By Joe Beaudoin Jr. | Posted on February 2, 2008 at 7:43 am |
Posted in Category: Drifiting Thoughts, Feedback, Outside Sites

The word “wow!” is often overused in the English language, next to “cool!”, “yo!”, “dat s**t”, et al.

However, I feel like using it now, as it was my initial reaction to an article written by Mike Hinman at SyFy Portal. Simply put, I had neither expected it nor thought it was a subject worthy of discussion. Alas, I was wrong. :)

The article in question, “SyFriday: Living Life Out in the Open” , was written in reaction to my detailed blog entry regarding the buy-out offer from Wikia. (The links open in new windows, so have at them then tell us what you think either via the blog or on the Fourm.)

In the article, Mike reveals his initial reaction to reading the blog entry: “Sheesh, that’s an awful lot of information to be sharing … maybe it’s too much?” He briefly goes into a story about how he asked his webmaster friend whether or not I had revealed too much. Of course, as that webmaster told him, Mike does much the same thing himself on his site, SyFy Portal. I can attest to this, having known Mike for nearly eight years now (if not more, time flies!) , and have visited the website rather regularly since it was a seedling on GeoCities!

As Mike points out in the article, openness is a good thing. (At this point, I’m going to assume that you’ve read Mike’s article… and if not, please do so. It’s a quick read.) Now that you’ve read the article, you’re probably asking why transparency is of importance to me.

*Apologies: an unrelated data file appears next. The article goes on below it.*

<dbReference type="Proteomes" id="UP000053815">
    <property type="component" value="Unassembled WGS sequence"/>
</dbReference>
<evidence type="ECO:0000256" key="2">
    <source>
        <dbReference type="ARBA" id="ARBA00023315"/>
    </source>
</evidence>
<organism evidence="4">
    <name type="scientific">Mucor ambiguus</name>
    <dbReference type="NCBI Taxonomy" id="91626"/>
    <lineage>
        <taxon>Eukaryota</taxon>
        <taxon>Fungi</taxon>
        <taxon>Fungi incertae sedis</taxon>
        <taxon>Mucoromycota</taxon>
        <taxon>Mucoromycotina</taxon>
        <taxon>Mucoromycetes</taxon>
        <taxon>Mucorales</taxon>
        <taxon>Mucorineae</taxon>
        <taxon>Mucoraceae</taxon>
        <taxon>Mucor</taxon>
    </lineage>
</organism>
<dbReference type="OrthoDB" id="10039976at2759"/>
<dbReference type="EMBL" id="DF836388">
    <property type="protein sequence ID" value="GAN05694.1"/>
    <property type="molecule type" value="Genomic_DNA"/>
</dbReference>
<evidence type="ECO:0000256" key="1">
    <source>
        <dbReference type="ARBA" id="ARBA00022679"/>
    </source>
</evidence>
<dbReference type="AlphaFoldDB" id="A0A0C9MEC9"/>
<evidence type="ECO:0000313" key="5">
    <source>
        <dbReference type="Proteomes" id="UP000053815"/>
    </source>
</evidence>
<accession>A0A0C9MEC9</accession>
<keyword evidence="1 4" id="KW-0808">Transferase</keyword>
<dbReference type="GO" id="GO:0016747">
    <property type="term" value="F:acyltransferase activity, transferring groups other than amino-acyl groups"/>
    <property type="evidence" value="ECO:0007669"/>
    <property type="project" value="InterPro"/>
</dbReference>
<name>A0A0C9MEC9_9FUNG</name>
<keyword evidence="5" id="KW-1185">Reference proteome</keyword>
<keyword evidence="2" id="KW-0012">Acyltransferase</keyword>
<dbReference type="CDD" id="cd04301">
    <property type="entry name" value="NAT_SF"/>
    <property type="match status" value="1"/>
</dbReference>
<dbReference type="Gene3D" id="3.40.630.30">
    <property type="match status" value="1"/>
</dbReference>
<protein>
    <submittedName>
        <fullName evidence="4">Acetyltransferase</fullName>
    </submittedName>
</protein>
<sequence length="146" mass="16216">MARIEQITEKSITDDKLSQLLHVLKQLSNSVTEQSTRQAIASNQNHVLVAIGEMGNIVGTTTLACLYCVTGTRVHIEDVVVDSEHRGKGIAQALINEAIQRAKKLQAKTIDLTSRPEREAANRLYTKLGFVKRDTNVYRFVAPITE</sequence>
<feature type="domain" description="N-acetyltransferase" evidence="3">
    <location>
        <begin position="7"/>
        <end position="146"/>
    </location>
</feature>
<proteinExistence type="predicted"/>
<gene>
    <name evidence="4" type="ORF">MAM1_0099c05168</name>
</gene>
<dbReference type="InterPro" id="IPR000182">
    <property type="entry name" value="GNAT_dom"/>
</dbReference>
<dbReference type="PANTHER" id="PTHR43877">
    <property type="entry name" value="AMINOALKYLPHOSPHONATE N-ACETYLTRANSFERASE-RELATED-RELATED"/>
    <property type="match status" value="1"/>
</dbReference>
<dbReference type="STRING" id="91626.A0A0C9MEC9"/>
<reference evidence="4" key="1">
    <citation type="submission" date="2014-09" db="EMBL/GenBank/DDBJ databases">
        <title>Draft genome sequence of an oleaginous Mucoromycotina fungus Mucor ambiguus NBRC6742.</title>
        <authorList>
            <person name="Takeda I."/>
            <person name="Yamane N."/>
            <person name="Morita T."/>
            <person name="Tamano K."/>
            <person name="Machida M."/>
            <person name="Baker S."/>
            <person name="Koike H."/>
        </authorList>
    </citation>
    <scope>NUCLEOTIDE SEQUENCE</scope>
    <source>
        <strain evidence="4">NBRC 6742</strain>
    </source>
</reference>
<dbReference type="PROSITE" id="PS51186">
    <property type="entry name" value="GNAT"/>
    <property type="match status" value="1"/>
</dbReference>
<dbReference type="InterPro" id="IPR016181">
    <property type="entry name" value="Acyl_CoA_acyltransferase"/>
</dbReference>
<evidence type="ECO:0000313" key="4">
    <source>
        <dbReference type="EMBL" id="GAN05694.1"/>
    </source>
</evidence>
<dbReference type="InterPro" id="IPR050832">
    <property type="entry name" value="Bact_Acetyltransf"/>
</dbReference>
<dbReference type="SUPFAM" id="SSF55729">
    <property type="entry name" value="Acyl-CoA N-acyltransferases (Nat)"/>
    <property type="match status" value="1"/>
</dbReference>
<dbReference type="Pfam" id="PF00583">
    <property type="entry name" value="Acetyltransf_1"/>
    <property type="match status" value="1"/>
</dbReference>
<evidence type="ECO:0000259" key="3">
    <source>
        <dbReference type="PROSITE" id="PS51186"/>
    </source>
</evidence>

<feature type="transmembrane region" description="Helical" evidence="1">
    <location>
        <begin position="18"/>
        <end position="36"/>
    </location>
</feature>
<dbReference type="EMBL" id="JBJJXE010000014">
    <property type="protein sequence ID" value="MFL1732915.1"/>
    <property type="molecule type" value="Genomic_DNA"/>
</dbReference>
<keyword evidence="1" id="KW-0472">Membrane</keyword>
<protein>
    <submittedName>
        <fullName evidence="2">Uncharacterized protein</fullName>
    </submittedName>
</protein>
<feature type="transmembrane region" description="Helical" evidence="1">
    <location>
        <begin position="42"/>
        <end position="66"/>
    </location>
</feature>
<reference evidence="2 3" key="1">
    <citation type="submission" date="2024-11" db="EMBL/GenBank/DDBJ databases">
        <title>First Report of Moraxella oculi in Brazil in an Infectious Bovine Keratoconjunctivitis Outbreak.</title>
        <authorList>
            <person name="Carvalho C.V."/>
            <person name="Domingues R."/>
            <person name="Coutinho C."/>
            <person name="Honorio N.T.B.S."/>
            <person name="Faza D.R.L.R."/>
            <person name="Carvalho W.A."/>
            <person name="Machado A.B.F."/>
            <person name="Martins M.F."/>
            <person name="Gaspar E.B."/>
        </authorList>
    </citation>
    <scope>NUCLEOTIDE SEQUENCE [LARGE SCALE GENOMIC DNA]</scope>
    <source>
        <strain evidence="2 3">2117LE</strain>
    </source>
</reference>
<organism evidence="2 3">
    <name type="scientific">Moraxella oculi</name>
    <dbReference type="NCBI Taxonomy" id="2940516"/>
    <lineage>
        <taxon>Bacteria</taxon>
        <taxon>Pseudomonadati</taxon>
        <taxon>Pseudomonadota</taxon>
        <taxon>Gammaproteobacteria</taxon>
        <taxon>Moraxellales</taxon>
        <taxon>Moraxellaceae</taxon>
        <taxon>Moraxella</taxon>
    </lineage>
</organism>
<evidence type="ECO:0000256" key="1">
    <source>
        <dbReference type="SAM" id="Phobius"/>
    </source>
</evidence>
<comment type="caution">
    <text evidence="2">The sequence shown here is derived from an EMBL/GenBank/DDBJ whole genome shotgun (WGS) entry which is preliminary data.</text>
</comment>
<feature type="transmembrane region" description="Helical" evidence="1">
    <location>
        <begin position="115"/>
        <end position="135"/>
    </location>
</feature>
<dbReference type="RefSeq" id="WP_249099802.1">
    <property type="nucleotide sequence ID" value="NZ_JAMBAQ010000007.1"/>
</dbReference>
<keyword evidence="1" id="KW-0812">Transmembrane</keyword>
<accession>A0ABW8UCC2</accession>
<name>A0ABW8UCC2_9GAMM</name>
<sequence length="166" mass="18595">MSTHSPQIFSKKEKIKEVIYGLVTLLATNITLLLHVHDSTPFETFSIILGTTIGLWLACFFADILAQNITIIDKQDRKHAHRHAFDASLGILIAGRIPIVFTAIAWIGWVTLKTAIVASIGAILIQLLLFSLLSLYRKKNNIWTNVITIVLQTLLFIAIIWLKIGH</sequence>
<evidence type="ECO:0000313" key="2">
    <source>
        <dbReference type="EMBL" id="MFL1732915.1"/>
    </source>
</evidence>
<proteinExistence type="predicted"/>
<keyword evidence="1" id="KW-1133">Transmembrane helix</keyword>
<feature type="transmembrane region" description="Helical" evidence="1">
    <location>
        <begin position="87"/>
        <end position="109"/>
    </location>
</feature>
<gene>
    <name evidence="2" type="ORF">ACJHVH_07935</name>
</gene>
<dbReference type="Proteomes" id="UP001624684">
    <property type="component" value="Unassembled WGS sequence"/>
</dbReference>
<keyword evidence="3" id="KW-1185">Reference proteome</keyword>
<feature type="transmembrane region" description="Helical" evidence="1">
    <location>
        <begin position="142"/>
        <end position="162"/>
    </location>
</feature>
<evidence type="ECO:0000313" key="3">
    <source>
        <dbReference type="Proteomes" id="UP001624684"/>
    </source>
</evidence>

You see, transparency is important — actually, quintessential — because, as Mike very correctly points out in his article, it builds trust. It builds trust within the community, as well as between viewers and contributors to the Wiki. Without it, we would hardly be the resource we are today, for trust is an extremely difficult commodity to come by. All you need to do is look at the various problems with Wikipedia, both past and present, which stem from the lack of important transparency. Their present issues are gremlins that we have never faced because of our true openness, and the fact that we’re not struggling under our own weight.

Now, I’ll grant you that there’s no such thing as “full transparency”, because there have been people who’ve confided with me their issues regarding the Wiki. I hold their communications in the strictest confidence and, as a matter of both honor and of trust, I don’t spill my guts on those kind of things, for personal information is typically revealed in such communications.

Aside from that exception, in the case of Wikia and all the other issues we face together as a community, I’ll definitely always comment on them openly, even if it appears to put me at a disadvantage. This is because these are issues that affect the community and, in talking about such things, I hope to give you an inside view into the workings of how and why we do the things we do. The reason your fellow contributors and I go to the trouble to do this? It’s so very simple, but apparently so hard to accomplish.

To earn your trust.

And if we’ve done that, then I’m happy, for we’ve done the (seemingly) impossible and that’s made us mighty.

Thank you! :D

So say we all!